British-born sculptress, Eleanor Cardozo is renowned for her bronze sculptures that, in her own words, “celebrate the beauty of the human body and form.”
Over the last twenty years as an artist and sculptress, Eleanor Cardozo has carved a name for herself and her inimitable art in galleries across the world. Delving into her world of sculptures, Home Review speaks to the artist and learns about her journey from being a gymnast to a figurative sculptress.
Born and raised in England, Cardozo was trained in sculpture at The City and Guilds School of Art in London. She subsequently went on to study portraiture at the Cecil Graves School in Florence. “I come from an artistic family,” Cardozo says. Named after her grandmother who was a Royal Academy portrait artist, Cardozo’s mother is a violinist and pianist, and her father’s family is in the creative arts.
“My fascination with the human body was born out of the music, dance, art, and sports that were encouraged from an early age at home,” the sculptress adds. At 16, when she was at school, Cardozo’s art teacher pushed her to make her first sculpture. And she fell in love immediately with the feel of the material, the way you create something beautiful out of a simple mound of earth, and the challenge of three dimensions. For Cardozo there was no turning back from this point!
In 2010, Cardozo was invited by Egyptian business magnate, Mohamed Al-Fayed to display her works at Harrods, London. The success of the exhibition led to another display at Beau-Rivage Palace Hotel in Lausanne. This exhibit was right next to the Olympic Museum, which also approached her to supply sculptures of gymnasts for their gallery. Following this, a three-metre sculpture, dubbed as Olympic Gymnast was showcased at Westminster Abbey during the London 2012 Olympics. The same piece now resides at the President Wilson Hotel in Geneva, on the shores of Lac Leman.
When asked about her favourite piece, she mentions Poise – a half life-size version she first sculpted for the 2012 London Olympics. “There is something so ethereal about the lightness of the gymnast balancing on one toe on top of the world,” she says. The piece went on to become a prime figure during the Olympic Games, and earned Cardozo the reputation of a sculptress of international reckoning. “It is now ‘my logo’,” she adds.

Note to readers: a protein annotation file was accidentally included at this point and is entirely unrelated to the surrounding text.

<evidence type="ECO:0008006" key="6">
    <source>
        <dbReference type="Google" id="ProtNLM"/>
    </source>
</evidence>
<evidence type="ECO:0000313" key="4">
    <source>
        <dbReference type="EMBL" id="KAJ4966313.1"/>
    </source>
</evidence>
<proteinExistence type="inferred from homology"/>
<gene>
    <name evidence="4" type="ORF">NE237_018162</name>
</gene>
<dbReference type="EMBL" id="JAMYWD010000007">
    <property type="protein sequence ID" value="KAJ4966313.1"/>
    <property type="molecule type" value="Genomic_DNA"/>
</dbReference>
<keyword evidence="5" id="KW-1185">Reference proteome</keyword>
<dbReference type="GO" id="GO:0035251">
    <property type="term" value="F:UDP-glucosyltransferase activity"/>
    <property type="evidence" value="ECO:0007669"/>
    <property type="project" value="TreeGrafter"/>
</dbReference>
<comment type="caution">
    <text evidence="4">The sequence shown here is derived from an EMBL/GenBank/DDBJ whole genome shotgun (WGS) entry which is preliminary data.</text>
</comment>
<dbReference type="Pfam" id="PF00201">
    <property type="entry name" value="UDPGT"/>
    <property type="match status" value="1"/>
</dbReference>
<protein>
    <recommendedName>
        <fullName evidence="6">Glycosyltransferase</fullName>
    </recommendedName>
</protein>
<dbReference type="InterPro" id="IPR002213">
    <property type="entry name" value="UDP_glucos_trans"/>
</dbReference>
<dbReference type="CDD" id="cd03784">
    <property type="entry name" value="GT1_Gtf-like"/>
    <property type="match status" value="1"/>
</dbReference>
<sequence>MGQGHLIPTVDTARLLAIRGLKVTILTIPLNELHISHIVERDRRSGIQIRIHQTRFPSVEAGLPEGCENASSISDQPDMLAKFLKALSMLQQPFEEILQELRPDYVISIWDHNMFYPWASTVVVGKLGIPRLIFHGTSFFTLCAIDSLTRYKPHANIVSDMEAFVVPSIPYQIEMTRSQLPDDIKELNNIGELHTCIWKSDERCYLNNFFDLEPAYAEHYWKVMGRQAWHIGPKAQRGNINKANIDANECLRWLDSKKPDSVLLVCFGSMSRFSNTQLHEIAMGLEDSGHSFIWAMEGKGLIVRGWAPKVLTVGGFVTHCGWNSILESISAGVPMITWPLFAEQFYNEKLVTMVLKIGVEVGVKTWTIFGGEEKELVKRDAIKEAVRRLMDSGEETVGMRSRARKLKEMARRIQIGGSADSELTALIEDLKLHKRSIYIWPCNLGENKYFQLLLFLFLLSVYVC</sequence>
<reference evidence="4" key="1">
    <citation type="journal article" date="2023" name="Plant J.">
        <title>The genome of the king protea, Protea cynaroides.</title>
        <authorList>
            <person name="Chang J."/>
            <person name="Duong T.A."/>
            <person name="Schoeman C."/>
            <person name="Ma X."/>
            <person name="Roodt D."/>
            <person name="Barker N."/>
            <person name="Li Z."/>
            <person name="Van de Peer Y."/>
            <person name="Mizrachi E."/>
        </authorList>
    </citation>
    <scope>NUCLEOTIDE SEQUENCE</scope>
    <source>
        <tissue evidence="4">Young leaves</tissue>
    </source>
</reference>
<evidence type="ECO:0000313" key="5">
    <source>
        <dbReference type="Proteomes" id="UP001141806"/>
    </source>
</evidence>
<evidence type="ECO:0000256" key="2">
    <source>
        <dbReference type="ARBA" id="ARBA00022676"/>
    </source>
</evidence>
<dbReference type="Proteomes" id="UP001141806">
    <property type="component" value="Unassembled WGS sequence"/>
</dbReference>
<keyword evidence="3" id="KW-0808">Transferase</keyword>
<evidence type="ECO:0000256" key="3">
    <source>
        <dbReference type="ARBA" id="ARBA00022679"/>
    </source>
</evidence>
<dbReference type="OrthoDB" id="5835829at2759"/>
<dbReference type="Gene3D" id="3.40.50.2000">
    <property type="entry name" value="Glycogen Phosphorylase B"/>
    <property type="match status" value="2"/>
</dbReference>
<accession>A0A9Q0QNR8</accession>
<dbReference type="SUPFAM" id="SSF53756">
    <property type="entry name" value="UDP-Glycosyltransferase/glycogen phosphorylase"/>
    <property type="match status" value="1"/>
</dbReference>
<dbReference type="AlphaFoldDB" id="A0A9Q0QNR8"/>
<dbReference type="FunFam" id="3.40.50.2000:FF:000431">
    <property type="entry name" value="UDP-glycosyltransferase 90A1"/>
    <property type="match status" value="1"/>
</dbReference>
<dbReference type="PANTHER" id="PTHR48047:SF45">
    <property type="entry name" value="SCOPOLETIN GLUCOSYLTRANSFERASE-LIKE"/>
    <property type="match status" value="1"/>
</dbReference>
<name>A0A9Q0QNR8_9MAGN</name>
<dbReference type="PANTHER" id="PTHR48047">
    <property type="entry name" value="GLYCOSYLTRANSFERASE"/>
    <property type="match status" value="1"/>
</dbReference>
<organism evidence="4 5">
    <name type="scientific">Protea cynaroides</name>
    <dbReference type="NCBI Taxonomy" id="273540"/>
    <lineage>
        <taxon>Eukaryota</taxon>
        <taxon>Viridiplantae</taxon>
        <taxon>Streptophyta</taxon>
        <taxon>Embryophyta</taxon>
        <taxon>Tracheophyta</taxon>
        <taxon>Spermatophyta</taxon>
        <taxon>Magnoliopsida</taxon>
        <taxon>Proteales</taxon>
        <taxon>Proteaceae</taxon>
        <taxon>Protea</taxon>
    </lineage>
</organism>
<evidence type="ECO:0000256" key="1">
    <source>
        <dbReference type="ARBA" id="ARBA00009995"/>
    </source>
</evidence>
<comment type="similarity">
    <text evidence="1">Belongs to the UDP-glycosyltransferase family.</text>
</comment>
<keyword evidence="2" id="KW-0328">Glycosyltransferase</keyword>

Cardozo works with live models as she is motivated by “their beauty, grace, elegance and skill as dancers.” More than abstract, still life and landscape, she is inspired by figurative art. This doesn’t come as a surprise considering she is a trained gymnast. “My art celebrates the beauty of the human form,” she elucidates. “My models are dancers and gymnasts. The anatomy of a professional athlete is so perfect and the musculature is well-defined.”
For Cardozo, they are sculptures themselves and “make fascinating subjects for artists.” Private commissions require her to work with real people. Most of the time, however, she lets her imagination take over, ‘without the constraints of getting a likeness and allowing the sculpture to evolve as a work of art.’
Her studio, which is nestled in the courtyard of her beautiful home in a suburb of Geneva, is a modest and well-organised area with ample natural light pouring in from glass doors that face the lawn. Life-sized figures of gymnasts and dancers populate the studio space, along with pieces she is currently working on. The bronze figures are fired at a foundry in Jussy. She is also often privately commissioned to make smaller sculptures for Russian yachts and Asian clients.
Cardozo believes that artists are duty-bound to raise the standards and quality of art and provide inspiration for a better way of life. Art, over the course of centuries, has been known to unify and bring people together for the greater good. And this is what drives Cardozo in her artistic journey and cause. “I want to make sculptures where people can enjoy them for free,” she says. In this vein, she wants to donate more and more pieces to public spaces.
“Art can lift the spirit and speak to the heart’s ability for delight and wonder. At other times, it can also shock and depress the spirit. I go for the former,” Cardozo concludes. It is not often that one comes across a sculpture that is so breathtakingly beautiful that one has to pause and consume it all in. In the case of Cardozo’s sculptures, however, every piece is a story unto itself.
Text By Priyanka Menon
Photographs Courtesy Eleanor Cardozo